The Benefits of Online-to-Offline Commerce

When it comes to shopping, I’m pretty close to the male stereotype, meaning I’d rather juggle chainsaws than spend an afternoon traipsing through the heavily perfumed thoroughfares of big-box department stores. Granted, there have been tremendous advances in retail and the consumer experience as a whole, but even smart technology has no answer to the occasionally pushy salesperson, the overzealous coupon clipper or the over-the-top bargain hunter, all of whom detract from a pleasant consumer experience.

There are times, of course, when shopping must be done. Holidays. Birthdays. Weddings. Apology gifts for forgetting one of these events. But that’s why the Internet was invented, right?

Online shopping has revolutionized how we browse and ultimately purchase goods. The pushy salesperson, however, has been replaced with targeted ads that seem to follow you no matter where you go online. “You might also like this.” “Other shoppers bought this.” “Recommended for you.”

These personalized recommendations can be helpful—albeit a bit creepy. As with many new initiatives, a happy balance would be welcome in the world of online shopping. The same can be said for a brick-and-mortar experience. Both could benefit from turning down the volume.

The category of O2O (online-to-offline) commerce comes close to finding a happy balance for the consumer. The definition of O2O is straightforward:  It’s a business strategy that draws potential customers from online channels to physical stores, and here’s a personal example of how it works, and why I like the O2O approach.

I can be a last-minute sort of person, especially when it comes to buying gifts. It was Christmas Eve, and my wife and I were all set to fly from New Jersey for New Orleans early Christmas morning. The trip was planned by my wife, and was a combination Christmas/birthday present for me (I plan her birthday trip in the summer).  I had the very late idea to get her a small gift that represented the city of New Orleans.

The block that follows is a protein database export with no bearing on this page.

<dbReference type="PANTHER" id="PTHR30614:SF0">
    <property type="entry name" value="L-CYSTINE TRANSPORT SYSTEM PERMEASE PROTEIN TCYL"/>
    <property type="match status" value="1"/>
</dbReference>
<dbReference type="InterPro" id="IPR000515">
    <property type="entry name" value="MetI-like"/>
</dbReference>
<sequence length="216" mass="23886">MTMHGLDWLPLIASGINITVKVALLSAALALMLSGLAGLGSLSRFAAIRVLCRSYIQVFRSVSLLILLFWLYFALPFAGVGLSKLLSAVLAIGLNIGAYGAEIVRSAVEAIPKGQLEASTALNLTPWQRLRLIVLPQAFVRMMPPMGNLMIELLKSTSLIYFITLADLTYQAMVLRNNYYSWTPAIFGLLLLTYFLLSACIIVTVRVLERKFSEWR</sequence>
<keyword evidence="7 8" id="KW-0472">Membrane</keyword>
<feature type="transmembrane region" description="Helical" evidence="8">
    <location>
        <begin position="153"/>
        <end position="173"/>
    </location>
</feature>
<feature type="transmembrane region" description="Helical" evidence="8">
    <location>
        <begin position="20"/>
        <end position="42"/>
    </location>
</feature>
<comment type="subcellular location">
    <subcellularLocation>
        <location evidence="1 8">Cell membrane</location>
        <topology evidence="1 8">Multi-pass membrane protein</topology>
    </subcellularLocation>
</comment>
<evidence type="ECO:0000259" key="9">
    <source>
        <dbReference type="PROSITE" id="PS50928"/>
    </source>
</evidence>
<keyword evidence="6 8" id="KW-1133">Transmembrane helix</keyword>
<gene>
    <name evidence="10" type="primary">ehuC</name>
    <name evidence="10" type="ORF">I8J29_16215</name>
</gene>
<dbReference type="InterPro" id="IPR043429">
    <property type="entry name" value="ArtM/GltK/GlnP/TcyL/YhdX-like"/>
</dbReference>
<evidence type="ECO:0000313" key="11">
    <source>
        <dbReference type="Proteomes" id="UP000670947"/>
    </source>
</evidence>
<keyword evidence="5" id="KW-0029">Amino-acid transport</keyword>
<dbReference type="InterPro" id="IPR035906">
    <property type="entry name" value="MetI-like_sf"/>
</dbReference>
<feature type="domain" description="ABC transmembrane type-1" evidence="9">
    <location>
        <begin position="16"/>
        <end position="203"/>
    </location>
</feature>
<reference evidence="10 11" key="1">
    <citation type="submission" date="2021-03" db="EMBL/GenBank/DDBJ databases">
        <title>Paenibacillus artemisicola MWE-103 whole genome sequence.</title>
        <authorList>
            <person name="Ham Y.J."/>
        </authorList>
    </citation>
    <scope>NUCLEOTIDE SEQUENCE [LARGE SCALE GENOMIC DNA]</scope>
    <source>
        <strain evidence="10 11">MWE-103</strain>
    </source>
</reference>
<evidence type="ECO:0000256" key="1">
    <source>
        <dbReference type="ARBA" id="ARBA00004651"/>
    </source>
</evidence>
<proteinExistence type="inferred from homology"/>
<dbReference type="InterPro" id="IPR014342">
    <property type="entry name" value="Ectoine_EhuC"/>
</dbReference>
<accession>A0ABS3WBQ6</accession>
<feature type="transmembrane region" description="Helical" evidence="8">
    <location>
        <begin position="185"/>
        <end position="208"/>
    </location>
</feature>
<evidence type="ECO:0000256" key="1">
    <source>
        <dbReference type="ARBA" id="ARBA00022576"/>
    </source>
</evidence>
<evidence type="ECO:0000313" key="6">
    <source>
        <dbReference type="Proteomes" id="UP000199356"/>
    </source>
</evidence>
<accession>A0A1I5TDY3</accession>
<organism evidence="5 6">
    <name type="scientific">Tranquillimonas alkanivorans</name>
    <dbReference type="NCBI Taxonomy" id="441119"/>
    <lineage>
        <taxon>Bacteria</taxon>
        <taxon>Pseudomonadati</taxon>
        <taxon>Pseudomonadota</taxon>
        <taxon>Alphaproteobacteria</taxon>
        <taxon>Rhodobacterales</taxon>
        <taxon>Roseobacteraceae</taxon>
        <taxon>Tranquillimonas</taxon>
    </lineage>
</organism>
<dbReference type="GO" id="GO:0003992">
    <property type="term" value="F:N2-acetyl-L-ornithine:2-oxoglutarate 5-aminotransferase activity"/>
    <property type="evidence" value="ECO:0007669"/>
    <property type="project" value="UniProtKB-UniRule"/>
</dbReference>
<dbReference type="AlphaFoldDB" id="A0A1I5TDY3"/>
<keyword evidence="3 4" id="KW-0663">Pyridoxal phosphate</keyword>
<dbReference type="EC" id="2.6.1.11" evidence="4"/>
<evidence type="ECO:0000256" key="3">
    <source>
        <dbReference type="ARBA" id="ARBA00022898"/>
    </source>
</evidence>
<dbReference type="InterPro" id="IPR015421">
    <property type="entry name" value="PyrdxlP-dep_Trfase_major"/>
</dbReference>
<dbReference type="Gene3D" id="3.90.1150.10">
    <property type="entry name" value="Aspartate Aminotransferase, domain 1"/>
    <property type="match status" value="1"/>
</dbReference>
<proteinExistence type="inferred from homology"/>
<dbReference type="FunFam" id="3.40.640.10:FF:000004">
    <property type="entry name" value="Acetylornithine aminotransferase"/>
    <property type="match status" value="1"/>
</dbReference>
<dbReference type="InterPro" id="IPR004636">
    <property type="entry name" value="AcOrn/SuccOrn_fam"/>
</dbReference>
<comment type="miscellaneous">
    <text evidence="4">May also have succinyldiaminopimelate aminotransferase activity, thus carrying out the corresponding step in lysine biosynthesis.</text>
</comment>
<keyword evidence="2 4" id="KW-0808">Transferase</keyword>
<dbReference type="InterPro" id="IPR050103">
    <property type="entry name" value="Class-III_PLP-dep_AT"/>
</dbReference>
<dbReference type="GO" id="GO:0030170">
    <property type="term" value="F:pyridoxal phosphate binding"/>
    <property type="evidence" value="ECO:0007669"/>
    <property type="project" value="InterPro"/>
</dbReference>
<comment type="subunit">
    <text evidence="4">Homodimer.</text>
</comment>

I thought she’d like jewelry, something in the form of the fleur-de-lis—the symbol of New Orleans. Or, in simpler terms, it’s the New Orleans Saints logo of French origin.

Off I was to Macy’s Website. Less than five mouse clicks later, I was able to determine one of its stores nearby had a small diamond fleur-de-lis necklace. It was marked down a substantial amount, and it really wasn’t all that expensive to begin with. But it was just what I was looking for.

I drove 30 minutes to the mall on Christmas Eve. Now all I had to do was find this diamond in the rough. Macy’s was buzzing with activity, but shoppers were in good spirits, and the salespeople in the jewelry department (God bless ‘em) were keeping it together. I waited several minutes for a salesperson to offer assistance. She was exasperated, but still sweet. I described what I was looking for, told her the Website showed this store had some in stock. She looked into the distance, said she recalled seeing them, but didn’t know exactly where. She seemed to appreciate this dopy guy looking for an inexpensive, tiny fleur-de-lis pendant on Christmas Eve, which I, in turn, appreciated. She spun a few racks of jewelry, but came up with nothing.

“Sorry. Maybe on the other side?” she offered with a shrug. I thanked her for her time, wished her a Merry Christmas and walked toward the other jewelry section.

I again waited for another salesperson, who was equally exasperated and equally sweet. But she had little help to offer.

“Maybe over there?” she said, pointing back toward the direction in which I had started my search.

I circled the glass cases and the sparkling racks set above them several times. Nothing. But I had faith in Macy’s inventory system. I believed in the store’s technology. I believed in SKUs and PLUs and all that makes the supply chain efficient. I believed in the power of commerce. I believed in the ever-powerful World Wide Web.

But it seemed it wasn’t meant to be. My search was an empty one. Someone, somewhere, must have entered data incorrectly—or not at all.

I began to walk out of the jewelry department with thoughts of checking another department store, but I had had my fill of shopping. I’ll find something in New Orleans, I told myself.

As I left the jewelry department, I noticed, on a freestanding display near a main walkway, several racks of necklaces. They were cheap. They were shiny. And there, on the back side of the display, was the elusive fleur-de-lis necklace I had set out to acquire.  I plucked one from the display and headed to the nearest register, thrilled that this thing really existed. As I waited to pay, I saw the first salesperson who helped me.

“Did you find it?” she asked.

I nodded, smiled.

“Oh, good for you!” she said.

It was a moment of shared accomplishment. It was a small accomplishment, in every sense of the word, but it showed us there is order in the world. It showed technology has a way of helping us discover many things. Even a tiny pendant in a very large department store.

Patrick K. Burke is senior editor of CIO Insight.

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